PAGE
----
Ground Loops in Maryville, TN, Geothermal Applications

It’s time for you to get a new heating and cooling system. Maybe you’re partial to the idea of a new Geothermal HVAC. Whatever the situation, you undoubtedly want to know a little more about how geothermal works.

Geothermal HVACs variously cool and heat your home by extracting ground temperature. This is possible because of an underground system called a geothermal ground loop.

Ground loops are pretty much just an underground pipe system. There are various basic sorts of ground loop systems that can be used for heating and cooling commercial or residential buildings.

The way it works is, antifreeze fluid goes through plastic pipes to move heat fast and efficiently to a heat pump in your home.

Typically used are four different kinds of geothermal ground loops: Open Loop, Pond Loop, Horizontal Loop and Vertical Loop. These fall into one of two different categories: either they’re open loop systems or closed loop systems. The best system for your house is dependent on your building and the property on which it sits. Household systems typically use vertical or horizontal loops.

Below are further explanations of each type of ground loop.

Closed systems, which encompass vertical, horizontal, and pond loops, continuously circulate water through them.

Vertical ground loops are used commonly in residences because, unlike horizontal loops, they don’t take up a significant amount of space. They’re installed by drilling tight-diameter holes in the ground that extend 100-400 feet deep. Then pipes are driven into the holes and connected under ground to form the vertical loop. Next, extra pipes are attached that carry fluid to the indoor system to transfer the needed temperature from the ground.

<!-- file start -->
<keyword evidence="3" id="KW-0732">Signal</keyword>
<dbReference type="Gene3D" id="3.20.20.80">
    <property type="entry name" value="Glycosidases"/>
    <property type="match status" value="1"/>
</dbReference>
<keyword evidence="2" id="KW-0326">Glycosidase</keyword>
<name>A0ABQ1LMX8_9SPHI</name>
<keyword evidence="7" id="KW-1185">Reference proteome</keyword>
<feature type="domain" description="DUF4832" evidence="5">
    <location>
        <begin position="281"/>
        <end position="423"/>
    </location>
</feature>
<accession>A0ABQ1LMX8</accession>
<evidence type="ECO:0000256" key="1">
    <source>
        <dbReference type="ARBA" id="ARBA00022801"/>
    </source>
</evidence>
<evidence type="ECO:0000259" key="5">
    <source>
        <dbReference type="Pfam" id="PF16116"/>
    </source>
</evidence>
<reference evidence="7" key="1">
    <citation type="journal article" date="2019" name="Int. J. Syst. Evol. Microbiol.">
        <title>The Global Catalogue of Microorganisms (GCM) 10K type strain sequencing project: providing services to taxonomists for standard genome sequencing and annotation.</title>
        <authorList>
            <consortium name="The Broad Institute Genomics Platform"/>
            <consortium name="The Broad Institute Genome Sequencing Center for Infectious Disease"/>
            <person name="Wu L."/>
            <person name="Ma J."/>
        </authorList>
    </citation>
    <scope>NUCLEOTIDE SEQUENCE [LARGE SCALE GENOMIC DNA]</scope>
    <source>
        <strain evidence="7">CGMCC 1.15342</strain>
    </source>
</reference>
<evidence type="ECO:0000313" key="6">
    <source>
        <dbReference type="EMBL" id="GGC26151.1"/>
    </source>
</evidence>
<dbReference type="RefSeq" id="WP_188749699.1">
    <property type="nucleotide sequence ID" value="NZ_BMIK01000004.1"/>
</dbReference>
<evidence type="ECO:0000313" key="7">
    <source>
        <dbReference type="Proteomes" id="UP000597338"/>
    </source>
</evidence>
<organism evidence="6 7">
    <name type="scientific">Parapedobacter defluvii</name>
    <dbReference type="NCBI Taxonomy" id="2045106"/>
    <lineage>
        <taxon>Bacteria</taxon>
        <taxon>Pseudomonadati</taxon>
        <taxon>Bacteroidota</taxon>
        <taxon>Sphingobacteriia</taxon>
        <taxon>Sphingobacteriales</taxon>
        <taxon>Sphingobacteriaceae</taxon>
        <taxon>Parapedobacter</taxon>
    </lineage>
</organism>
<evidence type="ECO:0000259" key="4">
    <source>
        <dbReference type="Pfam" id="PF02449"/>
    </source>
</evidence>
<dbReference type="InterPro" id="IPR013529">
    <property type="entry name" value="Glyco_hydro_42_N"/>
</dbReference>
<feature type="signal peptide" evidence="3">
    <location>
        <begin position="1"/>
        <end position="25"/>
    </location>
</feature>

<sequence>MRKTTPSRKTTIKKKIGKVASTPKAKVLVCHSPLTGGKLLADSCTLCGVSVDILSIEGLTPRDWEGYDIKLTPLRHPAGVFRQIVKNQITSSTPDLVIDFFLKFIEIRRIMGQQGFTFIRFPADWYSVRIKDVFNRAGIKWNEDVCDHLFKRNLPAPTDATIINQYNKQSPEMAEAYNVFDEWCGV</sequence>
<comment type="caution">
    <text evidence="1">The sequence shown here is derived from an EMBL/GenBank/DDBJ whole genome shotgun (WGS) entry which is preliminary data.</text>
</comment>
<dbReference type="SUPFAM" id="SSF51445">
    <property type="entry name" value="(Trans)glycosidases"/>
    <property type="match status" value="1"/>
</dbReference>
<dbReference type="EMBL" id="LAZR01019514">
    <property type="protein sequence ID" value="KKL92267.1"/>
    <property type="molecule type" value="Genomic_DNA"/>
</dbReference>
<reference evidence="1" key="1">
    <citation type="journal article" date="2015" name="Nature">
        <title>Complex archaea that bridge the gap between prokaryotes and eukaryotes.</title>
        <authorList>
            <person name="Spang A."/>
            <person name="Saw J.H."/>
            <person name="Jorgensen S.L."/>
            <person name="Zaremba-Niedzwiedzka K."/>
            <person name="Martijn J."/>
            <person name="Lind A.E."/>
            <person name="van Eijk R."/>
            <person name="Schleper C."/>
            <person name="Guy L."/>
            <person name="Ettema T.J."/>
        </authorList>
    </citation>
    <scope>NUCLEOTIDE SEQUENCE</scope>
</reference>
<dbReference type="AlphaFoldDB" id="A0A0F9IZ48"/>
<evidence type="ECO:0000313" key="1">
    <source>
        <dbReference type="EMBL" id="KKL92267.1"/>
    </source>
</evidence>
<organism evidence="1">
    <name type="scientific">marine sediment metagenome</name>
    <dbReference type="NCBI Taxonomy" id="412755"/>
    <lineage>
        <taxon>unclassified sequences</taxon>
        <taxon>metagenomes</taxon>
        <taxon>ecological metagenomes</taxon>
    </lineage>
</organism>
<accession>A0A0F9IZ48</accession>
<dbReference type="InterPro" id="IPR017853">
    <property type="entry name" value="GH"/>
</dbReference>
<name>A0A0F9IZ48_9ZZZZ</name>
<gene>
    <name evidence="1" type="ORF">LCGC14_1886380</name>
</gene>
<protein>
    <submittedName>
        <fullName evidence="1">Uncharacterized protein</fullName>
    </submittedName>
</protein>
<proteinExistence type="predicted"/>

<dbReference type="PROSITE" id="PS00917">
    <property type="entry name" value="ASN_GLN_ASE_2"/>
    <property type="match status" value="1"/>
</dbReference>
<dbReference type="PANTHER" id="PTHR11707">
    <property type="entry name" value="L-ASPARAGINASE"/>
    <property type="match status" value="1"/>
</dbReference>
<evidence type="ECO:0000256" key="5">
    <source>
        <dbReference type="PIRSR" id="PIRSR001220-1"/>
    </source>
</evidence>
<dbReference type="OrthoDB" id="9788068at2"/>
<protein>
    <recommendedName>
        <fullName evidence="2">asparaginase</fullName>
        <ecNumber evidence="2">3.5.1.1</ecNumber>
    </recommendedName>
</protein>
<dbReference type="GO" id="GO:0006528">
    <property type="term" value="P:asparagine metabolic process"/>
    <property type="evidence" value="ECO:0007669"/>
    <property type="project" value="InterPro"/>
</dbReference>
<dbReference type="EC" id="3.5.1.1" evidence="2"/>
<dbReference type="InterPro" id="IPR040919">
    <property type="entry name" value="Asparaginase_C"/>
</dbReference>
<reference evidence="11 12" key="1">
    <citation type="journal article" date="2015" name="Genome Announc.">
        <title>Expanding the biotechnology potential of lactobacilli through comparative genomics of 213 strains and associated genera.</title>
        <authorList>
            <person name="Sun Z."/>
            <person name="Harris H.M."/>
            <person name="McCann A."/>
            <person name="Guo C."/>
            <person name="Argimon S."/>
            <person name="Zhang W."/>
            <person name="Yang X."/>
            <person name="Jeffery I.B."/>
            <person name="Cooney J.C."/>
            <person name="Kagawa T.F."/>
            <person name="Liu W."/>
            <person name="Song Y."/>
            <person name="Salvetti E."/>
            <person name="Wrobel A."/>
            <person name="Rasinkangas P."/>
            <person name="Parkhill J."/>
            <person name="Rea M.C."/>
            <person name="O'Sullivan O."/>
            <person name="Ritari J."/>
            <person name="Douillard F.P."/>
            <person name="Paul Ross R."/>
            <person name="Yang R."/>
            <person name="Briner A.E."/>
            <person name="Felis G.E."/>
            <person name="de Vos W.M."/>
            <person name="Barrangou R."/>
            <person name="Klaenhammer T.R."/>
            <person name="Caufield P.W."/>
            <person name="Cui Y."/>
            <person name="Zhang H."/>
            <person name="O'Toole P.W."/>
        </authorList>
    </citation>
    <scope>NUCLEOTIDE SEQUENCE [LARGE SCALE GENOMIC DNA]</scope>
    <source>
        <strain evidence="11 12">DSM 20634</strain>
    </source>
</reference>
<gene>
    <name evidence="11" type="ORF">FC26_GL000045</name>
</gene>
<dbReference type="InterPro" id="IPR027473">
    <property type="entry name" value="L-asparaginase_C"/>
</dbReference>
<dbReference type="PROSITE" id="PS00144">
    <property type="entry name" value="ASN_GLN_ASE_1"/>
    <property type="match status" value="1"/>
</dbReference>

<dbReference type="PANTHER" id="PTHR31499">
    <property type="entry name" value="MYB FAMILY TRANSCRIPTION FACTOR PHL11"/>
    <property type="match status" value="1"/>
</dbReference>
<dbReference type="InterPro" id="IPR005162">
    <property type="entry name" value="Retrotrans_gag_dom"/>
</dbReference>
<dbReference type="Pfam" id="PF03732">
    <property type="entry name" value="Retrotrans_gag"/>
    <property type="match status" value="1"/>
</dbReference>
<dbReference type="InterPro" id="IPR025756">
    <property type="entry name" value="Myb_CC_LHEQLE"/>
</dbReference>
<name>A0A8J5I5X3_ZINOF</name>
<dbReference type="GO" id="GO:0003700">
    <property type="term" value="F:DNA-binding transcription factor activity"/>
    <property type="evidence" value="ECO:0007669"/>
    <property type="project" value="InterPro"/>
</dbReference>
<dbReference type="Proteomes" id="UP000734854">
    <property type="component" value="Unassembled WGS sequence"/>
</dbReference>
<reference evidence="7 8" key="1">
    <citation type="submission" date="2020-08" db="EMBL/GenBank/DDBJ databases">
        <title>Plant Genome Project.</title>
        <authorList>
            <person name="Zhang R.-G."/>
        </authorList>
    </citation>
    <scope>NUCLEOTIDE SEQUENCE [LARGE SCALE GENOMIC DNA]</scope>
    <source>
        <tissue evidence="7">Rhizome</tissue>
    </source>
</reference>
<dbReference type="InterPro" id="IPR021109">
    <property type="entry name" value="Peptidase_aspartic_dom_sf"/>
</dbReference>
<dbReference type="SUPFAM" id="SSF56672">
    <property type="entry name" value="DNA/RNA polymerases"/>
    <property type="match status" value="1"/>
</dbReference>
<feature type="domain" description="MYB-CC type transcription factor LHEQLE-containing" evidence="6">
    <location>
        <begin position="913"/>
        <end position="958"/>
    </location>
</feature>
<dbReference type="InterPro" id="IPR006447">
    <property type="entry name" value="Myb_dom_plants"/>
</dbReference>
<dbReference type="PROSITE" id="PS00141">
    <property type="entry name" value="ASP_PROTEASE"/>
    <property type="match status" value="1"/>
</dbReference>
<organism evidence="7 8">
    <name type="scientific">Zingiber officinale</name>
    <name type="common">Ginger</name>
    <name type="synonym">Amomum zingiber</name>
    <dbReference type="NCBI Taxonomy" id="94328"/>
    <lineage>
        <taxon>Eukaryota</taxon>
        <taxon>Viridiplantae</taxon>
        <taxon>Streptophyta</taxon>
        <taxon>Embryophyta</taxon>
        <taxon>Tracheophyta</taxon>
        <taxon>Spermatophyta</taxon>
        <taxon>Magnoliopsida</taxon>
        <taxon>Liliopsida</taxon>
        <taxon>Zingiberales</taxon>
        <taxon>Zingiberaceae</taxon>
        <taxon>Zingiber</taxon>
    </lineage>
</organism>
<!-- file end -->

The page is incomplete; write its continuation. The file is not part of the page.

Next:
A horizontal system takes up a lot more space but generally doesn’t cost as much since it just uses 2 straight pipes set 6 inches in the ground over an area of ¼ to ¾ acre.

If you’re thinking of getting a pond loop system, you plainly must be close to a pond, lake, pond, or well. Coils are installed vertically and fastened to the bottom of the water source. Water is then conveyed through more pipes underground to a pump, where the heat is extracted and cool water is returned to the pond. That said, in order for this system to work, the water can in no way be be acidic or else pipes will erode and filters will need to be replaced often.

The major difference between open and closed looped systems is the open loop’s need for a plentiful source of groundwater, like a well or pond. From there, it directly pumps water into the heat pump unit for use in heating and cooling your dwelling or other structure.

Used water is disposed of in one of two ways: through surface drainage or water re-injection. In returning the water back to the earth, it must be noted that pollution is not a by-product. The only difference in water that’s processed through a geothermal heat pump is a minor change in temperature.

Before you install an open loop system, it is vital to know whether a well or pond has enough water to power your geothermal heat pump, and that it won’t deplete a neighbor’s well source. See that you check with your local contractor on whether there’s enough water available to justify installing an open loop geothermal heating system.